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In London, Jews hiding in plain sight
Students are taking off their yarmulkes and families are taking down their mezuzahs as the war in Gaza intensifies and antisemitism soars
LONDON — In the nearly four weeks since Hamas attacked Israel, Amy’s teenage son has been going to school in the loosest version of his school uniform. It is not just his yarmulke that he no longer wears, but his sweater, blazer and anything connecting him to the Jewish secondary school where he is a pupil.
Amy’s younger children, meanwhile, now barely bat an eyelid at the increased security and occasional police presence outside their primary school. Games of “sleeping lions” — where pupils stay perfectly still under their desks while hiding from “burglars” — are now a regular occurrence.
“Personally, I’ve never felt so scared,” said Amy, who asked not to give her full name to protect her children’s privacy.
The Community Security Trust (CST), a charity protecting British Jews, has recorded at least 805 antisemitic incidents since Oct. 7 — a 689% increase from the same period last year.
The incidents include assaults, desecration of Jewish property, online abuse and mass production of antisemitic literature.
Liverpool Street Station, a key transport hub — and where Jewish children escaping Nazi Germany arrived on the Kindertransport in the late 1930s — was brought to a standstill at rush hour on Tuesday night as hundreds of protestors staged a sit-in, waving Palestinian flags and chanting, “From the river to the sea” while police looked on.
The protest came days after an estimated 100,000 people descended on London for the third consecutive weekend of pro-Palestinian demonstrations. Once again, they came waving flags and brandishing hate-filled banners supporting Hamas, which have sent shockwaves through the city’s Jewish community.
Many, including Amy, feel the authorities have been slow to act.
“The amount of people at that march made me feel sick,” she said. “How can it be allowed for people to stand there and chant about killing all Jews and nothing be done?”
“I’m scared for our kids and have lost all faith in humanity.”
Polling carried out by the UK-based Institute for Jewish Policy Research underscores why the crisis in Israel impacts so closely on this community. More than 7 out of 10 British Jews have family in Israel, while 90% have visited there at least once.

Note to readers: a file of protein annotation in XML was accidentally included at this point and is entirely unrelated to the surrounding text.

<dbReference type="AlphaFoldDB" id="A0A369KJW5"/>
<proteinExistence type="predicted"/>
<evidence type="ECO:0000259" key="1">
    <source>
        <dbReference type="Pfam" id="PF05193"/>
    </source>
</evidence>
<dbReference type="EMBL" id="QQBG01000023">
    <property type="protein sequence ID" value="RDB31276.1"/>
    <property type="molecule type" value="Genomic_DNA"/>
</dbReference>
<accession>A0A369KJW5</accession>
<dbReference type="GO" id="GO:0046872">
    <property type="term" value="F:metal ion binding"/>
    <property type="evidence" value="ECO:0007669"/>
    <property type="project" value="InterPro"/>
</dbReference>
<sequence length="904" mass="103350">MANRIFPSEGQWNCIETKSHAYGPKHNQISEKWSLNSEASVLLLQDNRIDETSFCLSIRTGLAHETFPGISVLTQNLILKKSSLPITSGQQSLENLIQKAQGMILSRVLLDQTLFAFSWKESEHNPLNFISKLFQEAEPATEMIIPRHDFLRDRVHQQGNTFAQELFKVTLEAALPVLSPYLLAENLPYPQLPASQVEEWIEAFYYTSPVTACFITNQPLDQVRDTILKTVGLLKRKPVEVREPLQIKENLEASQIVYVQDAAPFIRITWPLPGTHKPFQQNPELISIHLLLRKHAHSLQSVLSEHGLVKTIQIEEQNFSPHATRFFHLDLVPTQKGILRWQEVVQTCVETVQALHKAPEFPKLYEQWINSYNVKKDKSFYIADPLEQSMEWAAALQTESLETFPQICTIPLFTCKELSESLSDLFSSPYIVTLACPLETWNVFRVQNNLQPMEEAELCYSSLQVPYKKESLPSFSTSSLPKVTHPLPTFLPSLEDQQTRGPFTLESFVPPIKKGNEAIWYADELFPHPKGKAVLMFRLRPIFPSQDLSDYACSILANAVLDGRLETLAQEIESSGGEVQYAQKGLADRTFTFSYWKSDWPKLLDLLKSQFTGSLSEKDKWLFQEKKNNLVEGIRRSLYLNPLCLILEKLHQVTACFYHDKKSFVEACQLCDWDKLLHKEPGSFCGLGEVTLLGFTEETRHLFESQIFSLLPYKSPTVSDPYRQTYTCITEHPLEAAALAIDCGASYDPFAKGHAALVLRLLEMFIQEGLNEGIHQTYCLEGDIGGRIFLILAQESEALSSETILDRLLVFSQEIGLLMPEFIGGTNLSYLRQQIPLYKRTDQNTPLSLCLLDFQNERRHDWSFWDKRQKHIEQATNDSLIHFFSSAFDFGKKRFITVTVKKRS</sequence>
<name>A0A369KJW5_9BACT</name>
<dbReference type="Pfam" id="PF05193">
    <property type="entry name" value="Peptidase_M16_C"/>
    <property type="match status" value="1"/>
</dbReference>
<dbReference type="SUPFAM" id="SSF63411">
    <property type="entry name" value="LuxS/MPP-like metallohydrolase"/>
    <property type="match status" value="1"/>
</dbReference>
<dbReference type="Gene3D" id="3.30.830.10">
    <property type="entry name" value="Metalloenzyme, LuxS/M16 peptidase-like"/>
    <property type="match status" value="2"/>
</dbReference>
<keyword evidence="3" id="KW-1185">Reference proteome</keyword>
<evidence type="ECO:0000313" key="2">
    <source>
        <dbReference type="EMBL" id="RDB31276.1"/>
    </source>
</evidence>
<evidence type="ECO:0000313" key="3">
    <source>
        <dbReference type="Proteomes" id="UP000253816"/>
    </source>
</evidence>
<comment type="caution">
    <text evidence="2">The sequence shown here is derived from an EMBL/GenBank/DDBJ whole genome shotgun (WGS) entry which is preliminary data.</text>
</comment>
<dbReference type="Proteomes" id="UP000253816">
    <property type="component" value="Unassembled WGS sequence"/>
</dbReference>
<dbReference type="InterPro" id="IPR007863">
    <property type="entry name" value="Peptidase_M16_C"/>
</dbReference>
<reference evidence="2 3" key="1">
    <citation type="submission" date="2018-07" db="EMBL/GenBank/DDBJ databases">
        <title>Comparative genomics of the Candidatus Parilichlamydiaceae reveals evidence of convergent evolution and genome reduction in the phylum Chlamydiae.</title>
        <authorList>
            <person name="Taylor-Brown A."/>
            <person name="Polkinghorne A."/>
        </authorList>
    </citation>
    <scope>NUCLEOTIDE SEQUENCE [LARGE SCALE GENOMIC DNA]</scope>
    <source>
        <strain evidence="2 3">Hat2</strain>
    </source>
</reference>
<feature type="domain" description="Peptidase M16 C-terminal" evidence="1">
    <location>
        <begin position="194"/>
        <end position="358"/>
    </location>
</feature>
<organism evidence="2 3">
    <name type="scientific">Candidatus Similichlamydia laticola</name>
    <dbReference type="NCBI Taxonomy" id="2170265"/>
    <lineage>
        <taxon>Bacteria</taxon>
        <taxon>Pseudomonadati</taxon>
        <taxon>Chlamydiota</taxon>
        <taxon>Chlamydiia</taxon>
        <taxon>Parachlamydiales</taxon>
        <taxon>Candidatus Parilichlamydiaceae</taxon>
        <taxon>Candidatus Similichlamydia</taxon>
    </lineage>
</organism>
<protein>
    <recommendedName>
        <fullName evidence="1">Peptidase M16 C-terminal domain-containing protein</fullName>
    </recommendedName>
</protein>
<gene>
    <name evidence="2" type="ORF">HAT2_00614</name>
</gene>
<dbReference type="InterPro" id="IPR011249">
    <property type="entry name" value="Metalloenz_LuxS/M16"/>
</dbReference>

Its research also revealed that 12% of adults across Britain “harbor deep ideological hatred towards Israel,” while 56% “hold at least one anti-Israel idea” that many Jews would perceive as antisemitic.
Rabbi David Meyer, CEO of Partnerships for Jewish Schools (PaJes), has been working closely with the government to guarantee the security of Jewish students.
“It’s a very sorry situation when advice is given to children to hide any signs of their Jewish identity,” he said.
Schools, like all Jewish institutions, are at increased risk of attack, but students often also feel unsafe on public transportation, as highlighted by the recent case of a subway operator suspended for leading a chant of ”free Palestine” onboard.
PaJes is working with others in the community and beyond — as well as with parents — to both guarantee the security of children and support their mental health.
“Their well-being is a very big issue,” he said, adding that parents as well as children should be aware of the impact of social media.
“We are living in a safe society where the vast majority of people are supportive of the Jewish community,” Meyer said. “It is incumbent on us to be cautious and understanding of the dangers present at this time, but at the same time it’s really important for us not to create an unreasonable sense of fear or discomfort.”
But the reality is that in 2023, London has become increasingly inhospitable to Jews. Leading academics are calling for “intifada until victory,” reporters on the BBC refuse to refer to Hamas as a terrorist organization, anti-Israel hate is common at soccer matches and kosher restaurants have been vandalized.
So it’s hardly surprising that many parents of schoolchildren feel vulnerable. Jamie, a father of two who does not want to give his full name, lives near his children’s school, where he says there has been an atmosphere of distress and anxiety since the Hamas attacks.
And parents’ concerns are not just about the Jewish school being subject to reprisals.
“I’ve taken our mezuzah down,” said Jamie. “We get a lot of deliveries and you just don’t know who’s dropping off a package or delivering a takeout.”
There have been many occasions this year when Sharon Shochat proudly surrounded herself with Israeli flags in central London.
An Israeli citizen who has lived in London for almost two decades, Shochat organized London’s pro-democracy protests — in solidarity with those in Israel — against the Israeli government’s planned overhaul of the judiciary.
She no longer feels so confident in her public Jewish expression, however. “My son received very clear instructions from me not to speak Hebrew out in public,” she said.
Shochat’s stance as a volunteer organizer shifted dramatically after Oct. 7.
“The whole movement around the world pivoted overnight,” she said. Now, Shochat is busy mobilizing supporters for a different cause.
Today, she is the U.K. voice for the Hostages and Missing Families Forum. She has been instrumental in staging vigils, ensuring press coverage and keeping the stories of the distraught families in the media.